Let’s say you’re one of the millions of American young people who have a job, but not a particularly impressive career. You work hard, enjoy what you do, but you still bring in less $40k a year. There’s nothing to be ashamed of if you’re in the scenario (I am too). But you know that you’ve got to make some serious investments in your 20’s and onward if you hope to have more than Social Security to fall back on when you retire. Life is expensive. Let’s say you have $500 max that you can spare as savings/investments each month. That’s just enough to max out an IRA every year, leaving you little else in the bank account to cover more than the basics of life. Retirement investments are sensible, and you almost surely won’t regret them, especially as time goes by. But are there alternative methods to prepare for your future, rather than the longterm mutual fund/ETF strategy so many use with retirement brokerage accounts? Here are 3 alternatives that a lot of people use, sometimes without even realizing they are making viable strategy.
- Invest in Your Education. Many people get through college not knowing what they want to do with their life. They haven’t entered a good career path and now, a few years later, they realize what they missed in college. For people like this, it may be time to go back to school. You have more life experience, and you how more about your natural faculties, your drive, your intelligence. Perhaps getting a two-year degree or, heck, going to medical school, is something you could handle now that you simply couldn’t as an undergrad. Education is expensive, but if you make it pay off in a real career after you graduate, you can pay for it many times over. Don’t let a wasted college experience keep you off of education for the rest of your life. If school can change your life financially more than steady retirement investments, feel free to forego investing in your 20’s for furthering your education.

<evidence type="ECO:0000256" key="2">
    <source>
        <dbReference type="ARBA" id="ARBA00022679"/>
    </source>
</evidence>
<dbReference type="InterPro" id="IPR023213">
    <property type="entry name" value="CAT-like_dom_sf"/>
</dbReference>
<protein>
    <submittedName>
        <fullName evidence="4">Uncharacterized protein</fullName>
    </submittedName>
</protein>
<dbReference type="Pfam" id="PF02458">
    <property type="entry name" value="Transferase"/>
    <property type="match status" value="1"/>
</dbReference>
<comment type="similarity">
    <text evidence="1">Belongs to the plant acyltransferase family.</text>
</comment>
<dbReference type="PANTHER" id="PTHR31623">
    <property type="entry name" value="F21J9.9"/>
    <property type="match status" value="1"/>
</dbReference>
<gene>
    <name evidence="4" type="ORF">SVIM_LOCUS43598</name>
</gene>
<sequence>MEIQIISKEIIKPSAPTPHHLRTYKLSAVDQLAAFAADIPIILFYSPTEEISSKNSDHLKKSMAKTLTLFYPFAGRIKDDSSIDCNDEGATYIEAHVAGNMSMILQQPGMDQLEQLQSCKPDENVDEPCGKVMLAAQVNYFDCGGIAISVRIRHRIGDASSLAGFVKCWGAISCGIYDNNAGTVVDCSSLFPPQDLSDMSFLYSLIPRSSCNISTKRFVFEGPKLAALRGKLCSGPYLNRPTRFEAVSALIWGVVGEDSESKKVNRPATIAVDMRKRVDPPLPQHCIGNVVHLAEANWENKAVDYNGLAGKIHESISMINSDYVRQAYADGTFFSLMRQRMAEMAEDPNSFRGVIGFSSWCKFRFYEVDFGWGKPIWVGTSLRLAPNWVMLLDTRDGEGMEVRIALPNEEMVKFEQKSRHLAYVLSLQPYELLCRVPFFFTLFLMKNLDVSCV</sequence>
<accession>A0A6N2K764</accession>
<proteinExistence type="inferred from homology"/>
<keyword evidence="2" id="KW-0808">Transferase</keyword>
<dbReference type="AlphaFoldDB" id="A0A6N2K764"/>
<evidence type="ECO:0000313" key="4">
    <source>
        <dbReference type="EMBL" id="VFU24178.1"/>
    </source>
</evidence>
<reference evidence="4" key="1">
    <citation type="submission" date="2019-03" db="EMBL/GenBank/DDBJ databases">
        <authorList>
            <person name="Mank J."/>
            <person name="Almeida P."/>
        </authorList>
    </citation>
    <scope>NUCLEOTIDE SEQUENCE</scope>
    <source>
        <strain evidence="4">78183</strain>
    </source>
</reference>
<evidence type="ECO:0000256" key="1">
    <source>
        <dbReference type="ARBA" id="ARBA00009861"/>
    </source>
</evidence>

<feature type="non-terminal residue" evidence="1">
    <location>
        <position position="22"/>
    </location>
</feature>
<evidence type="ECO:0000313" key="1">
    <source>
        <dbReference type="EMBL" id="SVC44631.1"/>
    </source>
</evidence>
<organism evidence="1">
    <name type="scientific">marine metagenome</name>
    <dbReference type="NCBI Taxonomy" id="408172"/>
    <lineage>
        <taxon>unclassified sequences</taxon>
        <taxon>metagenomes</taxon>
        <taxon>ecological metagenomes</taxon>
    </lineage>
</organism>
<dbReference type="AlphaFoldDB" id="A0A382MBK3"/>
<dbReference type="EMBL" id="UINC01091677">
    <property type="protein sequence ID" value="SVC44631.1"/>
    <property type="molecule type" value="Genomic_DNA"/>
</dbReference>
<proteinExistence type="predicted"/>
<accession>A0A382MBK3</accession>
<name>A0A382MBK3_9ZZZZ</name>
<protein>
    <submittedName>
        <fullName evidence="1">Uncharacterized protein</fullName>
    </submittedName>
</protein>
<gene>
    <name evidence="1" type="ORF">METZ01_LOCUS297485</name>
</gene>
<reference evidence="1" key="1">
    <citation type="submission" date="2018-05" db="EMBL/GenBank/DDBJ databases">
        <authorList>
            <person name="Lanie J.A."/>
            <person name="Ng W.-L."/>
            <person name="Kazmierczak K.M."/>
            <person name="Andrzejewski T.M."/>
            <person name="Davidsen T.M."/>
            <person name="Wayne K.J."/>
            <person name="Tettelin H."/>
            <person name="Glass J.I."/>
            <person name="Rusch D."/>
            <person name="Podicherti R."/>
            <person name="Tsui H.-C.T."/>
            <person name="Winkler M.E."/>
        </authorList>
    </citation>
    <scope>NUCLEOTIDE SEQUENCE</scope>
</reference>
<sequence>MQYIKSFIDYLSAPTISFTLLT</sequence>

- Invest in Your Experiences. There are facets of life that can’t be tabulated according to finances. If you haven’t been anywhere or done anything outside of your normal life, take a risk. Move to the city you’ve always wondered about. Leave your job to try to find something more challenging and engaging. Move overseas for a couple of years and learn a new language well, teaching or doing something else to pay your way. Even if you are older than the age people usually do these things, it can be worth it to you by expanding your options for the future. Experience is like that. It pays unpredictable dividends, and you might wind up with a better future than if you invested all your spare resources conservatively.
- All of the Above. Some people make living life a priority, all the while saving for their future. These people usually have to work extra hard, putting in long hours, and making sure they prioritize travel and other goals. But it can be done. Don’t let what most people do with regard to their future define what you Take classes at night. Find excuses to travel and always be looking for deals. Create a side hustle that earns you the money you need to invest every month. Basically, make it work. You’ll be a hero to your friends, and you’ll feel proud of yourself. It’s not a bad way to live.